Japan-Palau Alumni Series: Vol.3 Mr. Ngiraibelas Tmetuchl
Mr. Ngiraibelas Tmetuchl, the Minister of Human Resources, Culture, Tourism and Development (MHRTCD) of the Republic of Palau, is an alumnus of Japanese Government (MEXT) Scholarship research program. He graduated with a Master’s degree in Economics from Yamaguchi University after completing a Japanese language course at Hiroshima University in Japan from 2000 to 2002.
Before pursuing his studies in Japan, Mr. Tmetuchl attended Willamette University in USA and gained his Bachelor degree in Business Economics. After that, he returned to Palau and worked for his father until he decided to further his education in Japan. His father, Mr. Roman Tmetuchl who passed away in 1999, had a lot of influence in his decision to study in Japan. Since he grew up with his father who he said was very strict, school life in Japan wasn’t too difficult for him.
Mr. Tmetuchl was a Special Assistant on Administrative Matters during former President Toribiong’s administration from 2009 - 2013. He is a former Chairman of the Palau Visitors Authority Board and currently an Ex-Officio member of Palau Visitors Authority Board, Belau Naional Museum, Small Business Development Center and other organizations. He also owns several private businesses such as real estate, tourism related businesses and farming.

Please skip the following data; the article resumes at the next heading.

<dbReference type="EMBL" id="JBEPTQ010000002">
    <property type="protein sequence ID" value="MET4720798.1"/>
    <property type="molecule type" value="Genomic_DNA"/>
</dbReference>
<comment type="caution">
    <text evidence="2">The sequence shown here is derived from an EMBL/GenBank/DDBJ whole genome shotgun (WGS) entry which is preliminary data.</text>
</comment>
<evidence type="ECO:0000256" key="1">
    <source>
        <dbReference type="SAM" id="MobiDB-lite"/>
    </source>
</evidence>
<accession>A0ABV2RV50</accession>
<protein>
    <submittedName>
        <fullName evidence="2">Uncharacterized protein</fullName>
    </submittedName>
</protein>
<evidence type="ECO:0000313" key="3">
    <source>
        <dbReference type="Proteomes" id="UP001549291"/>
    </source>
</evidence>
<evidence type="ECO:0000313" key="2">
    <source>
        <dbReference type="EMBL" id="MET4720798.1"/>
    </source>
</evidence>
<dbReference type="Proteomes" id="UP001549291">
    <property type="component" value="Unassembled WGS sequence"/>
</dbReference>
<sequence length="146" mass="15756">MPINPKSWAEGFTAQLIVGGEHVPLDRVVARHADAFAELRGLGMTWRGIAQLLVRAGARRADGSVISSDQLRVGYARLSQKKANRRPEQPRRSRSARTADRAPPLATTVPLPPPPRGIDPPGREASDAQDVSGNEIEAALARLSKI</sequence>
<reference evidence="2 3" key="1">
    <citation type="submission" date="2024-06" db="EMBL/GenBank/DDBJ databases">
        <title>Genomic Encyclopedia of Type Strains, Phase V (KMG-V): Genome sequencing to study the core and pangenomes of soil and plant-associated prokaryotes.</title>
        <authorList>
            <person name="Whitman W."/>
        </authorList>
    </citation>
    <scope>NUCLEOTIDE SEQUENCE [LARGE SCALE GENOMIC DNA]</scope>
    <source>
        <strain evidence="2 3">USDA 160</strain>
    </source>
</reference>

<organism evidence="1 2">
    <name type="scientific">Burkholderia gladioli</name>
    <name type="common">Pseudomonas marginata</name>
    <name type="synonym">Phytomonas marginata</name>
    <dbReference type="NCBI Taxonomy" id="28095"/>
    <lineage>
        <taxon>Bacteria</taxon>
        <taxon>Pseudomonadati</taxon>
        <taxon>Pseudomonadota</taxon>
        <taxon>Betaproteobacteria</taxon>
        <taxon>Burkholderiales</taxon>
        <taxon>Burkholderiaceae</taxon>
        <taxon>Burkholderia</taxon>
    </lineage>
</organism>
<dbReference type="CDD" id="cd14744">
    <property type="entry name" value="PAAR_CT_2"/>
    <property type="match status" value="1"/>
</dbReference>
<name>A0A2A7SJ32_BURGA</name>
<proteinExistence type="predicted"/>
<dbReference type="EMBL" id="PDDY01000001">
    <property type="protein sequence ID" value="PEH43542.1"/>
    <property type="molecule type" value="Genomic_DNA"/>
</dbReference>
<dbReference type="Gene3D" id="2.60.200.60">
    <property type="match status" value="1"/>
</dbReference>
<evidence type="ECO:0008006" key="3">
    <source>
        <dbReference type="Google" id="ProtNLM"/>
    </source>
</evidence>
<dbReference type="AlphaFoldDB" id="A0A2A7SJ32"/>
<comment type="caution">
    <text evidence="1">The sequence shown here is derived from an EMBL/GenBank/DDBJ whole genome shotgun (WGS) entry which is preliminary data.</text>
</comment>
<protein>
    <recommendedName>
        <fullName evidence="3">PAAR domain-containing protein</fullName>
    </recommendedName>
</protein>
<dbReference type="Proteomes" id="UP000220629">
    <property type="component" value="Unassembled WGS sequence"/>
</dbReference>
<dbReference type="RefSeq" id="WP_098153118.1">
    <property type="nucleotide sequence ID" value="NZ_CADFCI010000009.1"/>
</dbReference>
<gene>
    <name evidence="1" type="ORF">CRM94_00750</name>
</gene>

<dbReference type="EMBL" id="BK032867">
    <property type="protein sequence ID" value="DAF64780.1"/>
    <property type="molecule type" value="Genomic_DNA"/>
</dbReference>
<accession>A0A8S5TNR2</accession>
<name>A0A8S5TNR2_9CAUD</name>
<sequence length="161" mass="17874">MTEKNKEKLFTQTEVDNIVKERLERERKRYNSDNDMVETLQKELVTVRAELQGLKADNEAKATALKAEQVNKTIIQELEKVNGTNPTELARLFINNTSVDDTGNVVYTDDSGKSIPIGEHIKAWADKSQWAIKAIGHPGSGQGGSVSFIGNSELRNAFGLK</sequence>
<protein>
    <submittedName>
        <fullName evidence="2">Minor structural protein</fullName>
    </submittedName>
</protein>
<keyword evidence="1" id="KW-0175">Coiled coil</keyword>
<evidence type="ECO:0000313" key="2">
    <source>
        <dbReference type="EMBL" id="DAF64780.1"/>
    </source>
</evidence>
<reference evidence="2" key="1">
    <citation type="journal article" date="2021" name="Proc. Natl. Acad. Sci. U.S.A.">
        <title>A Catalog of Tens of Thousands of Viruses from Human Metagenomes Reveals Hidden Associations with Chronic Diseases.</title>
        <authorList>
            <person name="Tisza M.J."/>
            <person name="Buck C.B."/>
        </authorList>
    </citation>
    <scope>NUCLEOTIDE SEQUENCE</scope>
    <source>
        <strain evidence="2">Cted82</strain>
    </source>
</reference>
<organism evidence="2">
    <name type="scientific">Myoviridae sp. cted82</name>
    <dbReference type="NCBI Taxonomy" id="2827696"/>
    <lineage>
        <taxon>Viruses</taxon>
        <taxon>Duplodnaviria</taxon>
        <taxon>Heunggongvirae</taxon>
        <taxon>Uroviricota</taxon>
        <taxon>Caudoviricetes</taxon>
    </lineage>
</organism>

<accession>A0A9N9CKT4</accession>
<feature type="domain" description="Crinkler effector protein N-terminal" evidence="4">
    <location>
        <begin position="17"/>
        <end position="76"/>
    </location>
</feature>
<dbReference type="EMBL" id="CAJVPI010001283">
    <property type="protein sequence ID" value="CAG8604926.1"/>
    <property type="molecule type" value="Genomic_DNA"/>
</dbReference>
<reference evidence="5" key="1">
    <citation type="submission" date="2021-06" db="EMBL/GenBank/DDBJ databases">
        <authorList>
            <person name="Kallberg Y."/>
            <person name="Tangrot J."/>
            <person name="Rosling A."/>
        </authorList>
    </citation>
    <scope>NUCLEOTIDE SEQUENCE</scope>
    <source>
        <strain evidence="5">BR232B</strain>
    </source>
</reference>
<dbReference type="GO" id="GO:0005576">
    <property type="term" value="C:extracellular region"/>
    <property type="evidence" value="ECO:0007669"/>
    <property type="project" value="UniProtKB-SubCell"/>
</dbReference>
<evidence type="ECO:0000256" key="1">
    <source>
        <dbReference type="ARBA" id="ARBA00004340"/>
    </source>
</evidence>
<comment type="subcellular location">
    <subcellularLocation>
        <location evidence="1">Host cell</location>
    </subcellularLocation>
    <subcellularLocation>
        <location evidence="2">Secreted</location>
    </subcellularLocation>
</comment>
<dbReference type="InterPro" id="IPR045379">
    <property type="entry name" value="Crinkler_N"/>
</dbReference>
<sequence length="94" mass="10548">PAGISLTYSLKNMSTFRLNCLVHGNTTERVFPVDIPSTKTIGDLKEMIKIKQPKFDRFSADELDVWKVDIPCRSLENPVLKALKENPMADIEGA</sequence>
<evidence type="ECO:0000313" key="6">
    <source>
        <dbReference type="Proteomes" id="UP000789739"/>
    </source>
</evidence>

As the Minister of Human Resources, Culture, Tourism and Development, Mr. Tmetuchl oversees about 2,000 employees who work in various sectors of the government such as labor, tourism and historical preservation. What he brings to the Ministry comes from what he learned in Japan. He says education is happening not only in the classroom but also outside the classroom. Experiences outside the classroom, such as the lifestyle, culture and the society is a big part of his learning experience.
Minister Tmetuchl tries to introduce some of the Japanese social systems to Palau. While he was in Japan, he observed Japanese social characteristics such as the efficiency of the transportation system from the conductors actions to the location of toilets, retirees volunteering to maintain public areas and parks, system of Japan’s real estate, how the community businesses splits the proceeds from the public events and so on. He studied how people actually live by living close to the local community. He would enjoy going to a local public bath, where elderlies in the community would gather every day to chat. He also enjoyed travelling around Japan with the Seishun 18 ticket, which allows travelers an unlimited hop on hop off travel in ordinary trains from Hokkaido to Kyushu.
Minister Tmetuchl sees Japan as the best mix of traditional culture and modernity. He says the most important thing for Palau is finding a balance between culture and efficiency. He believes that it is possible to modernize, keep culture and conserve at the same time.
Towards the 30 years anniversary of Japan and Palau’s diplomatic relationship, Minister Tmetchul hopes that Palau and Japan will have more people to people exchanges, to learn from Japan how to improve Palauan government’s efficiency. He also hopes to see the youth of both countries connect and have more exchanges in the field of music, weaving, jewelry, pottery and culinary arts.